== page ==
ISTEP scores were in the news again, but their release by the Indiana Department of Education was somewhat anticlimactic, not drawing as much attention as in prior years.
What attention the scores did attract was, predictably, overwhelmingly negative, given just how discredited ISTEP has become in the educational community.
Given the system in which they must succeed, schools are reduced to teaching the test — or even teaching how to take the test — rather than being able to focus on how to best serve individual students, to prepare them to be fruitful contributors to the state and country — and, increasingly, to the world.
There’s learning going on in classrooms today, but we’re not sure that it qualifies as education.
The Legislature agreed this year to replace the embattled ISTEP test, although the committee that’s been studying what will come next can’t seem either to agree or to find a suitable substitute.
We use to hear about all kinds of alternatives to ISTEP — or the Indiana Statewide Testing Educational Progress examination, to give it its formal title — tests that were both more-accurate in measuring student educational progress and (perhaps more importantly) much cheaper to administer.
It’s hard to gauge just what members of the committee believe should be the state’s next step; the Associated Press this week reported the members were “divided” over what they should recommend to lawmakers, whether they should offer generalities or be specific in their report to lawmakers.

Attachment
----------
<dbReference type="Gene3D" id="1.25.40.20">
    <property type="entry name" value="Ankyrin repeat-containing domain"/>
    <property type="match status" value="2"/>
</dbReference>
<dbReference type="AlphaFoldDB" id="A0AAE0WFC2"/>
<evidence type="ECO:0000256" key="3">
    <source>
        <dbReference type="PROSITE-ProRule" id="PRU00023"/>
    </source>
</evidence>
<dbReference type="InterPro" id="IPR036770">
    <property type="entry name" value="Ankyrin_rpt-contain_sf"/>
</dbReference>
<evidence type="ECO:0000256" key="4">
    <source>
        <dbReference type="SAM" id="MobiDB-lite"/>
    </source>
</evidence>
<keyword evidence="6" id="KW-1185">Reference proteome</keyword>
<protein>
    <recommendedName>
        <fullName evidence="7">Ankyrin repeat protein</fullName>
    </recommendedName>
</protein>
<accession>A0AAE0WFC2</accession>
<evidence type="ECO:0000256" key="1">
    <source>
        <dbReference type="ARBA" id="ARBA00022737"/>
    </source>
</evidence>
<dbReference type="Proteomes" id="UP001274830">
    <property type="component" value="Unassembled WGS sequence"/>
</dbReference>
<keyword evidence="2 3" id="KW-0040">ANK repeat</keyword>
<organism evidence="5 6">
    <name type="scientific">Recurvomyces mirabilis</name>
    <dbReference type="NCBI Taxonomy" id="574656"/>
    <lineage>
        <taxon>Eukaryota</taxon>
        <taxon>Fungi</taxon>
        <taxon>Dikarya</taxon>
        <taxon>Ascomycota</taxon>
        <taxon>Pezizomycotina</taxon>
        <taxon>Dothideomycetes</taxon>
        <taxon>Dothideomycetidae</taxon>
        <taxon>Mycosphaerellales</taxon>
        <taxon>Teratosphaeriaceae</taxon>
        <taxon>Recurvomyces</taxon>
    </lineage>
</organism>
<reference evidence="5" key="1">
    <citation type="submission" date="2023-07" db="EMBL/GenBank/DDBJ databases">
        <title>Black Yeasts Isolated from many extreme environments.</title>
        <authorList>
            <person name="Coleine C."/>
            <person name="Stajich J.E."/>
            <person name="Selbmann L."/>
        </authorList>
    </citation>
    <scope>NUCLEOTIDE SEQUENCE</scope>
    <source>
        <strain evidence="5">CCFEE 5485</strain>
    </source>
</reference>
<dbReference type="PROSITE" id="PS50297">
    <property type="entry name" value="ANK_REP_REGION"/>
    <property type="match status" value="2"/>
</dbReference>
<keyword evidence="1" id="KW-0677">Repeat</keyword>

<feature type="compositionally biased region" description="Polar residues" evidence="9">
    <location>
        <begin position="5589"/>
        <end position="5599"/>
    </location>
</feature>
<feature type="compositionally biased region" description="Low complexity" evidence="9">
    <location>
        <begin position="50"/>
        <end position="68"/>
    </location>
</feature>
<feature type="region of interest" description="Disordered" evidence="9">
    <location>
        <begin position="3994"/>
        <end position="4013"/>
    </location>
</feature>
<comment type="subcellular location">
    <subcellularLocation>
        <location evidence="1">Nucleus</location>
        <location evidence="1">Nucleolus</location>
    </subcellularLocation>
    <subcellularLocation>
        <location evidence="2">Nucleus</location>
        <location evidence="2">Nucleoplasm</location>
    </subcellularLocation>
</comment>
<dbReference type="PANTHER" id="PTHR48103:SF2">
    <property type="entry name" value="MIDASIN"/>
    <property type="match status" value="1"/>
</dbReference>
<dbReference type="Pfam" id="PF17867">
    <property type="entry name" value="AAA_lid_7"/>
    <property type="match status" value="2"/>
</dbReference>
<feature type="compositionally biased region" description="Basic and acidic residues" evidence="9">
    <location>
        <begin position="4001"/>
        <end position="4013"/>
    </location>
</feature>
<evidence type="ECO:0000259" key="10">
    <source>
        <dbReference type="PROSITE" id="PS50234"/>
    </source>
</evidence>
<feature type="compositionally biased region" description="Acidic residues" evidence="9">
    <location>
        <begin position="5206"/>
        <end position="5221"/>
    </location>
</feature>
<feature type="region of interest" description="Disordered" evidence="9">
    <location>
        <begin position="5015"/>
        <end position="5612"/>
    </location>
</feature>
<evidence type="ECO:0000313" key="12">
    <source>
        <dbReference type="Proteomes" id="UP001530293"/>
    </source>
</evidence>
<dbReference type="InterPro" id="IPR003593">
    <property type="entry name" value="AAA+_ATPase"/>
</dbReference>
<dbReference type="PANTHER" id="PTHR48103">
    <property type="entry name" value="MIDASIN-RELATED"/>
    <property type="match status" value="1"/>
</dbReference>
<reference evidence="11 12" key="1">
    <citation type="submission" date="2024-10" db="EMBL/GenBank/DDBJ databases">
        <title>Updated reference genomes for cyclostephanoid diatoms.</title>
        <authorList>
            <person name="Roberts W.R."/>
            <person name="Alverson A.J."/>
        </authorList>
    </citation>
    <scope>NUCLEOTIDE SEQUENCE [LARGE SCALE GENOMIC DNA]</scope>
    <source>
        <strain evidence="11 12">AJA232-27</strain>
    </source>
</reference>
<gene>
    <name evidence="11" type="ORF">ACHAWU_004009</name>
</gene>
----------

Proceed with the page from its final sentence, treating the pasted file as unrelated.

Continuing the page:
Our guess is that whatever the committee recommends, lawmakers will likely head off in their own direction.
The incoming state superintendent for public instruction, Jennifer McCormick, currently the superintendent at Yorktown, says she hopes to “refocus education back on the classroom” and minimize the politics that have long dominated the debate.
We wish her luck.
Partisan politics and public education have been intertwined for so long that trying to depreciate the former in favor of strengthening the latter would be an accomplishment akin to settling the dust surrounding the future of the designated hitter.
ISTEP scores are only a part of the much-larger debate over public education in Indiana, about how local schools are to be held accountable to the communities they serve.
Lawmakers have argued for an accountability built on numbers — accountability by quantification — which has in some way or another been part and parcel of education from the beginning. We all got grades in school — letter grades built on the scores we received on homework assignments, reports, presentations, quizzes, tests, term papers, the odd extra-credit assignment when your grade was teetering between pass and fail.
We don’t think that some form of grading system will ever be completely eliminated from how lawmakers decide to dole out the public-education money. What we hope is that whatever that system turns out to be, it will also include more intangible factors, such as how alumni feel about their alma mater as well as how communities themselves judge the success of their schools.
How its graduates are faring 10 or 20 years after graduation should also factor into judging the success of a school.
Education is the most-important public service the state of Indiana can provide Hoosiers.
It’s therefore too important to be at the mercy of political ideology.
This was distributed by Hoosier State Press Association. Send comments to email@example.com.